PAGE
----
And this?

the remains of two golden beetroot

Is this stretching things too far for you?

caterpillar amidst plenty of food

And if so …

Taunton Deane kale after the caterpillars have had their fill

Is this more comfortable territory?

ladybird on wild yarrow

Or this?

small tortoiseshell butterfly on sedum flowers

Whatever comes along in the forest garden, nature can handle it.  Sometimes with the forest gardener’s assistance.  But what she doesn’t need is the knee-jerk reaction to ‘deal with’ what some people call ‘pests’

A forest garden is in the process of becoming an ever more sophisticated ecosystem.  She has far more resources than we can ever know about and over time these come into play.  But first the forest gardener has to stop interfering.  They have to learn to watch and to wait.  Learning about how ecosystems work is helpful too because it supports the forest gardener’s understanding and underpins the early stages of building trust in what is happening.

What I learned watching the caterpillars eat the perennial kale is that it regenerates, entirely.  And fast.  Before I discovered this in practice I used to  struggle with the annual appearance of caterpillars.  Years ago I looked for and picked off eggs and removed caterpillars when I saw them.  However one year there were just too many and I resigned myself to watching and waiting even though it looked as though ‘my’ kale was disappearing forever. 

Is the caterpillar, in fact, friend to the kale?

But my fears were unfounded.  The kale came back that year and has done every year since.  There is a balance to be had here, the caterpillars need the kale, and perhaps – who knows? – the kale may equally need the caterpillars.  Being perennial it would keep on branching and growing, branching and growing ad infinitum.  The garden does not have space for that to happen.  After the new leaves appear the old heavy duty centre stalks just drop off the Taunton Deane, and the Daubenton’s kale regenerates along its existing multi branched structure.  Very soon there is no sign that the caterpillars were ever there – except that the wider ecosystem has been enriched by their short lives.

Taunton Deane kale regenerating

Daubenton’s kale growing back

I expect it may have been mice that ate the two largest golden beetroot.  I grew them because of lockdown, using up seeds from years ago.  I’ve never been able to grow them successfully before and was looking forward to the harvest.  Never mind, I had all the smaller ones and delicious they were.  The mice likely became food for local owls and other hunting birds, they all have to eat.  Slugs, wood lice and others are partial to sweetening windfall apples.  No problem.  There are plenty more up aloft on the trees.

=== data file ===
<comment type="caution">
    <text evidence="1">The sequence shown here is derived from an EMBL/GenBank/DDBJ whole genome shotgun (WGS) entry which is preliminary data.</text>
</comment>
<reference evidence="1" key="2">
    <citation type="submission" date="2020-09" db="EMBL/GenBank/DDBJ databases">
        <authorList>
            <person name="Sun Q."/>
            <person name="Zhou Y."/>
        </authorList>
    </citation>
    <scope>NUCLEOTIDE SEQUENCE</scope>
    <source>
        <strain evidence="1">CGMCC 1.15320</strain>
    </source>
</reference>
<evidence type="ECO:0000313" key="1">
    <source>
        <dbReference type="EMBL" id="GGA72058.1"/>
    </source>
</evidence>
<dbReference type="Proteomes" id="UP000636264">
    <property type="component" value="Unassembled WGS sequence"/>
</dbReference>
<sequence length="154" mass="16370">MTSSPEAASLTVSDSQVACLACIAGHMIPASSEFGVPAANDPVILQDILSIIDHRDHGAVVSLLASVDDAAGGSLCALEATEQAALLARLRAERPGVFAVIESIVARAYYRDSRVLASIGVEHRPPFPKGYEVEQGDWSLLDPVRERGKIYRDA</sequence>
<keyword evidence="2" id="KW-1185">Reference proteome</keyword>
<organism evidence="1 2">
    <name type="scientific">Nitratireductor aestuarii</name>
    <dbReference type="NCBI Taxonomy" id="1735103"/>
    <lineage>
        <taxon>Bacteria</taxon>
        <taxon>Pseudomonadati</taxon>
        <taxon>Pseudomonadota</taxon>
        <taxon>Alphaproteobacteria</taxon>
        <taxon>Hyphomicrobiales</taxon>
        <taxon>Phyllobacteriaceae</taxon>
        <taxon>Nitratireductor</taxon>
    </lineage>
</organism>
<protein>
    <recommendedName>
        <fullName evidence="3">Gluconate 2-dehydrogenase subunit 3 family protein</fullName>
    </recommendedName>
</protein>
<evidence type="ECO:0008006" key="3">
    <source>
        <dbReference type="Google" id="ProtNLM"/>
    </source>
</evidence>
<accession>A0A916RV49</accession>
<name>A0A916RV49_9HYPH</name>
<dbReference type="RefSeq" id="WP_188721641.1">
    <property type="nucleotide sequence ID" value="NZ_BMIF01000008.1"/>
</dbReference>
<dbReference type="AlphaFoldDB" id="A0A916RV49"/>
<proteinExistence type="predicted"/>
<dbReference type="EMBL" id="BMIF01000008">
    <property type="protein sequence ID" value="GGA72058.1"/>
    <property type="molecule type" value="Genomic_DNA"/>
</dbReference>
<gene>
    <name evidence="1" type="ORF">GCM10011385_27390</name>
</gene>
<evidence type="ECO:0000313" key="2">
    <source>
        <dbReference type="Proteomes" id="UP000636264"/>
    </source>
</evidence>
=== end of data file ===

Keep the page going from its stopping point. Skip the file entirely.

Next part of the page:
I have spent over 14 years in two forest gardens giving up control and learning trust.  It is not easy, but it does bear fruit.  Nature shows the way.  Recognising that although something is being eaten, dying or decaying here, nevertheless something elsewhere is growing and thriving; seeing the cycles of life and death, of beginning and ending –  it all helps.

Learning to stop, to watch and to wait, and thereby to give up control are fundamental to developing an ecological relationship with the forest garden.  This practise led me to understand the ecological principles that underpin the relationship between forest garden and forest gardener.  The many real life examples contained my book ‘the garden of equal delights’ demonstrate how those principles guide practical decision making that weaves the gardener into the fabric of the whole garden ecosystem.  

Principle: Support nature’s transformational magic.

Posted in a forest garden is gardened differently, Forest Gardening, Principles of forest gardening, Relationship with nature, the garden of equal delights | 4 Comments

polyfloral polycultures

For the past year I have been taking photos of every flower that comes out in the garden, in more or less the order that they appear and posting them each month on my other blog – the garden of equal delights in pictures. The result has been both interesting and very attractive! In addition to the monthly posts I have just posted this summary of the year to date, and I wanted it to be available here too. 

Over 150 flowering plants, in polycultures, flowering in every month, providing habitat and food for countless insects, connecting ecosystems – please plant polyfloral polycultures everywhere!

Posted in Borderland Garden, ecosystem, Forest Gardening, the garden of equal delights | Leave a comment